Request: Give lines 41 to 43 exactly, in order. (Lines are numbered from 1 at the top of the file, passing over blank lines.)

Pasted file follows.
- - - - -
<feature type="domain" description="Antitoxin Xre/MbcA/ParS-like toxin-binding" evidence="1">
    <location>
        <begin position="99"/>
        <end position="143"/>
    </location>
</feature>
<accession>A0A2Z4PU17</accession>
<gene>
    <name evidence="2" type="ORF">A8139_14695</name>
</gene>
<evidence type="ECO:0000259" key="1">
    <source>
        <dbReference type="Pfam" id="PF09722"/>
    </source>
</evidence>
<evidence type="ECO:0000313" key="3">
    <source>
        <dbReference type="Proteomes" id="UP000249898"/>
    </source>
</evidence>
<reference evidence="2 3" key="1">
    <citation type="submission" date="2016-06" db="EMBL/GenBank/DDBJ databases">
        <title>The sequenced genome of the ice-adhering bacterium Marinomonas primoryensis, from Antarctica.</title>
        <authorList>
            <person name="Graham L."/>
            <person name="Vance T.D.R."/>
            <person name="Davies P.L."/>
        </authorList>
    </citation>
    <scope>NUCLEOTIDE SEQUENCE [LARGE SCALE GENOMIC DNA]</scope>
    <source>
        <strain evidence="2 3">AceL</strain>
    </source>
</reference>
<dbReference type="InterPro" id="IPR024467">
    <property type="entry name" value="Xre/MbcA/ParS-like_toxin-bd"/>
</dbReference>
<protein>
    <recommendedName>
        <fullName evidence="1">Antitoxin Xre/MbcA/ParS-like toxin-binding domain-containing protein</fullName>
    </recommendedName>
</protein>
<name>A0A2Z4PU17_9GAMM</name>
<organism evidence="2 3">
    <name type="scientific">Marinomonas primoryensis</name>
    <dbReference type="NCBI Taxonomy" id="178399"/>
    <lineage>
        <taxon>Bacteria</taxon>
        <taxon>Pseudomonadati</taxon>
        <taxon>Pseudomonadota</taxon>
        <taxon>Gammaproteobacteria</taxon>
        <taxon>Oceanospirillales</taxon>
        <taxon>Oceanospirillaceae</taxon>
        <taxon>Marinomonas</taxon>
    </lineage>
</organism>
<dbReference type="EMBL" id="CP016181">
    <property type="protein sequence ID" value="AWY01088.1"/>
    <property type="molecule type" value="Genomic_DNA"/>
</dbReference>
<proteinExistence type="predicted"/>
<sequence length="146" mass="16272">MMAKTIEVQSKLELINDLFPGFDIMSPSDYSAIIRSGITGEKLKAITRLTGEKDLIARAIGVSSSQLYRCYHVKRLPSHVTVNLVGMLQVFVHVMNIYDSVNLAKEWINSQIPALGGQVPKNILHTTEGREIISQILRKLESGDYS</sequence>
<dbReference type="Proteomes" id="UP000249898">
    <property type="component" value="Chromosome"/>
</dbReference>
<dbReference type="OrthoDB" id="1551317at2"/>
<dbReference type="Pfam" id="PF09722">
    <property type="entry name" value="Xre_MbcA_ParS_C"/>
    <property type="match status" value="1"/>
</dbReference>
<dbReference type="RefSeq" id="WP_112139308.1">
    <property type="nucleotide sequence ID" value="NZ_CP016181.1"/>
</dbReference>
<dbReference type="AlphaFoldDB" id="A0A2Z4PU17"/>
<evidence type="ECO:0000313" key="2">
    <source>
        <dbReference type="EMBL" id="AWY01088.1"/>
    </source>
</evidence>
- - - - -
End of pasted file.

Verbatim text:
    </recommendedName>
</protein>
<name>A0A2Z4PU17_9GAMM</name>